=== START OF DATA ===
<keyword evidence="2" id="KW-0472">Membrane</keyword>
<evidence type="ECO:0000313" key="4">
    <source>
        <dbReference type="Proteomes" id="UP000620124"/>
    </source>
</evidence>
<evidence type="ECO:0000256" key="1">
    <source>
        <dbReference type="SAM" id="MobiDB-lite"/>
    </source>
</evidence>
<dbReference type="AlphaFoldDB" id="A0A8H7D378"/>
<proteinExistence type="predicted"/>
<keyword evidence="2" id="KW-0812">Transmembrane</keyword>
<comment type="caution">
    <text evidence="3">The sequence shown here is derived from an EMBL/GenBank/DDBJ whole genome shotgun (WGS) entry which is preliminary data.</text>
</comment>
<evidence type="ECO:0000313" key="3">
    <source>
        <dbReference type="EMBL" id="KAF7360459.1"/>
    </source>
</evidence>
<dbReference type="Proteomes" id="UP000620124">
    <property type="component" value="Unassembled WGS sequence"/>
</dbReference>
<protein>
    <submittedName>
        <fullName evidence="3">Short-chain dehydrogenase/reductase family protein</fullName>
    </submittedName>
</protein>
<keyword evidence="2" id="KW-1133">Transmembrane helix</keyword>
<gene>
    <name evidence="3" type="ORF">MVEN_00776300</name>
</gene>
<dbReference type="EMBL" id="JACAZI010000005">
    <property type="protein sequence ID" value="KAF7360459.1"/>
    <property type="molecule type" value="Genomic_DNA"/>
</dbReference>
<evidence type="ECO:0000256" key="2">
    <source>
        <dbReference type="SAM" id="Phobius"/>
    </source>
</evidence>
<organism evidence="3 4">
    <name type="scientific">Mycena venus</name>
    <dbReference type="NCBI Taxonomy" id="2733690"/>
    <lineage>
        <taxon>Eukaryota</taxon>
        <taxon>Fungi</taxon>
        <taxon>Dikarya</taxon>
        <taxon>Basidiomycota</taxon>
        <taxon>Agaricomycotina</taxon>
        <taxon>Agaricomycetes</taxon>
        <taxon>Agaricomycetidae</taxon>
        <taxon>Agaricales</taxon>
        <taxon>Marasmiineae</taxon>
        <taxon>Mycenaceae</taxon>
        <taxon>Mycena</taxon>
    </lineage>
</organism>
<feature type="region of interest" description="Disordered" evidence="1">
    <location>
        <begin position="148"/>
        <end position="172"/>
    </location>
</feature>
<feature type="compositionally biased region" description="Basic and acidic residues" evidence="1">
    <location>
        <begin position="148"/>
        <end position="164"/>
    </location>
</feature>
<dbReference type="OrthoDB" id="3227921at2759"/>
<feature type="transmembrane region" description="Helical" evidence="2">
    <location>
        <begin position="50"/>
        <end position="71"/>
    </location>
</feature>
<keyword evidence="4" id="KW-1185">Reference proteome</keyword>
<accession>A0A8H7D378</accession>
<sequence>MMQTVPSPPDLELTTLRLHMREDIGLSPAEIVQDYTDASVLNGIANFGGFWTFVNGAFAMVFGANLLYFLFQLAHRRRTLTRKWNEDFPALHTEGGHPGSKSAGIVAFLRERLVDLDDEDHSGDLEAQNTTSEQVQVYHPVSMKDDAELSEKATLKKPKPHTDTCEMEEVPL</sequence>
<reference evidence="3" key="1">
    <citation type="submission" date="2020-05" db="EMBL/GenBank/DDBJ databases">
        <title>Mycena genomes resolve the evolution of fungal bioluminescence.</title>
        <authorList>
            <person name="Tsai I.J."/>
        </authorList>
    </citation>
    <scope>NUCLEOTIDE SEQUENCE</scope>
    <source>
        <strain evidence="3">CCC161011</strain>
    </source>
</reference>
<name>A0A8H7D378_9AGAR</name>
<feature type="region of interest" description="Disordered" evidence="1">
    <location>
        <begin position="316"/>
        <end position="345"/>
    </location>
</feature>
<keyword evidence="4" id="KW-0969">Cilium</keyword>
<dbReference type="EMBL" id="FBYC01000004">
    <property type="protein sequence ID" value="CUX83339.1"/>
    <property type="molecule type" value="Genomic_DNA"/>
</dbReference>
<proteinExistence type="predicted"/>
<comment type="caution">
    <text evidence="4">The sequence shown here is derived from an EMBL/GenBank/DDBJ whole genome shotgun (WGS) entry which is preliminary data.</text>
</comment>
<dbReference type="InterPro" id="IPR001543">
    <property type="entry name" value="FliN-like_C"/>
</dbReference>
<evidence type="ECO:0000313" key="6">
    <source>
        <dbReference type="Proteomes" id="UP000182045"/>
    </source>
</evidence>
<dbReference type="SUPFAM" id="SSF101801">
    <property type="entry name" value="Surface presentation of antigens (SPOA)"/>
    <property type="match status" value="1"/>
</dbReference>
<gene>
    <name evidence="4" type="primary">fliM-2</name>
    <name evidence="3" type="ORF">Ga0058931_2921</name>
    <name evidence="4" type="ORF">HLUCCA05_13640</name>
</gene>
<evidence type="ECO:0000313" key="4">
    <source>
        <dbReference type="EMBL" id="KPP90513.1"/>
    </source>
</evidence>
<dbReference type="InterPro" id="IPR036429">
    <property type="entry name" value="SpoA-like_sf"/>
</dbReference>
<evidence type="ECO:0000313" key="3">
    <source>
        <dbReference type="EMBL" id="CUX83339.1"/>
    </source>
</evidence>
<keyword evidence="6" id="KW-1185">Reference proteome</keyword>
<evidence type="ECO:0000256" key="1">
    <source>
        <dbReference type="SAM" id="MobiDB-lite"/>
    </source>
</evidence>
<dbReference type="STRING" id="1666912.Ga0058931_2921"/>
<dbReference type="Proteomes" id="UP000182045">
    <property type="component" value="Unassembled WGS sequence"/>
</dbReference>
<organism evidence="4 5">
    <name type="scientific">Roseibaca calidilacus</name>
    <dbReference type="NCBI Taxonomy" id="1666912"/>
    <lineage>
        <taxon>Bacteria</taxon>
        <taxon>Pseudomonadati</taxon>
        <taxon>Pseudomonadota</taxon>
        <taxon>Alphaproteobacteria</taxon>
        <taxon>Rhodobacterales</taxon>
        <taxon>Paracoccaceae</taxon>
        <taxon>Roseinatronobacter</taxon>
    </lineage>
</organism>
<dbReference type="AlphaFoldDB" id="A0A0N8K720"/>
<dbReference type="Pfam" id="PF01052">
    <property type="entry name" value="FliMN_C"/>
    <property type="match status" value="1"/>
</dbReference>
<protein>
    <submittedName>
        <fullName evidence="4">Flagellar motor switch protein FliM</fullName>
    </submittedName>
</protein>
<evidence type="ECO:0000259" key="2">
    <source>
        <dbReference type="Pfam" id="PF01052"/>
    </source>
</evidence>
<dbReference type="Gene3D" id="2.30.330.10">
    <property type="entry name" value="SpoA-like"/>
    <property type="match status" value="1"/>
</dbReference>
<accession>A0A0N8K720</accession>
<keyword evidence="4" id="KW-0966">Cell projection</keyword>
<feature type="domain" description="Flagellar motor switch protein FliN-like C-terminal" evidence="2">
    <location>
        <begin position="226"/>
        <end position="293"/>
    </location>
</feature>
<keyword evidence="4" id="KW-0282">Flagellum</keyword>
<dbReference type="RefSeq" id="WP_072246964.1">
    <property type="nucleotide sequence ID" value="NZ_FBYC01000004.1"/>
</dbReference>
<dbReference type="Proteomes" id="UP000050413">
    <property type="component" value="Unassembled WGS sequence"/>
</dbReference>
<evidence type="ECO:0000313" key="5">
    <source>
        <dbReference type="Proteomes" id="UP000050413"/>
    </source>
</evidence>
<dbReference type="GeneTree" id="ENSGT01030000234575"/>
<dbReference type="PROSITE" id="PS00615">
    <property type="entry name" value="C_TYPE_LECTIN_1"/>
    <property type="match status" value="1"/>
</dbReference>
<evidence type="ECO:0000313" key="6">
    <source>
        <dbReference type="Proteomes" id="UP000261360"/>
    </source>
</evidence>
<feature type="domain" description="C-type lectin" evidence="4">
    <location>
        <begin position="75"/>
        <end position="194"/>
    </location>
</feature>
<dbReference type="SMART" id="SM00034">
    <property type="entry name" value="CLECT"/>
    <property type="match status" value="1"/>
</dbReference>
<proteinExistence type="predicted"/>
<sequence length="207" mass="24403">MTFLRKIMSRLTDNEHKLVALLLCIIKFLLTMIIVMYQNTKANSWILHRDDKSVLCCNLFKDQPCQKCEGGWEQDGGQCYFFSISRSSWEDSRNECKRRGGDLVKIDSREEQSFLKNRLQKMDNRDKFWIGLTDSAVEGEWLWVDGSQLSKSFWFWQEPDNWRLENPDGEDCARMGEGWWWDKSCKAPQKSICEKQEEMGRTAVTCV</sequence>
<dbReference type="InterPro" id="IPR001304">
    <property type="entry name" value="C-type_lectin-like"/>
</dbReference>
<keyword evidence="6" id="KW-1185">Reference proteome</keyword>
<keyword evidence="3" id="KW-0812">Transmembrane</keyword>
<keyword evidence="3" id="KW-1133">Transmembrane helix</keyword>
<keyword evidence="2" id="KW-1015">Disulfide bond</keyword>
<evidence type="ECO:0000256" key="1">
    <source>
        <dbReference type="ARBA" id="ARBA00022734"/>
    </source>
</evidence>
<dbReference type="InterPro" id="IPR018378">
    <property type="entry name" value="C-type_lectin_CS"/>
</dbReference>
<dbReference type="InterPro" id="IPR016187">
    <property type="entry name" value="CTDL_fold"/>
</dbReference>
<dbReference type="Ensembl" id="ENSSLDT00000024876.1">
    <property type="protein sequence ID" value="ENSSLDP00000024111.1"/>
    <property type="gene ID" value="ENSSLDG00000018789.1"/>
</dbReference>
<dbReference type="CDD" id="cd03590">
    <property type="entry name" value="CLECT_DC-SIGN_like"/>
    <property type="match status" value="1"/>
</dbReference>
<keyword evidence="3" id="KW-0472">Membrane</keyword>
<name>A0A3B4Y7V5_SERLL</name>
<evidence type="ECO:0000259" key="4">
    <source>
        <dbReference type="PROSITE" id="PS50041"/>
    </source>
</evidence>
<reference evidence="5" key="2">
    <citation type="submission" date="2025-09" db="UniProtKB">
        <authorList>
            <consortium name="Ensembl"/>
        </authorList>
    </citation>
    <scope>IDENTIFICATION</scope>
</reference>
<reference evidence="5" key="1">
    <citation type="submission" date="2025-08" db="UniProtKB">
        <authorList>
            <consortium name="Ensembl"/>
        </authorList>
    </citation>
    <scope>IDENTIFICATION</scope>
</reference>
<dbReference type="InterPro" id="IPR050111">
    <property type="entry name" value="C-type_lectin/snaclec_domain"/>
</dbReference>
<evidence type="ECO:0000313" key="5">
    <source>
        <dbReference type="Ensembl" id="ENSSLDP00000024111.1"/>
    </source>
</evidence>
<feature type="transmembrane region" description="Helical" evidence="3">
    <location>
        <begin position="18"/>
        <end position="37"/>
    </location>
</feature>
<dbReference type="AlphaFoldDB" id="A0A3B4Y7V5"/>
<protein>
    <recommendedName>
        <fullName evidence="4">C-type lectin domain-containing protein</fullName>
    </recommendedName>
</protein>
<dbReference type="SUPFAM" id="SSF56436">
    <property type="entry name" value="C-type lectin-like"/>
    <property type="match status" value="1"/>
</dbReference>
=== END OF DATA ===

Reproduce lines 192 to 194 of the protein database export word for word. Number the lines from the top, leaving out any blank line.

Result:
<dbReference type="RefSeq" id="WP_072246964.1">
    <property type="nucleotide sequence ID" value="NZ_FBYC01000004.1"/>
</dbReference>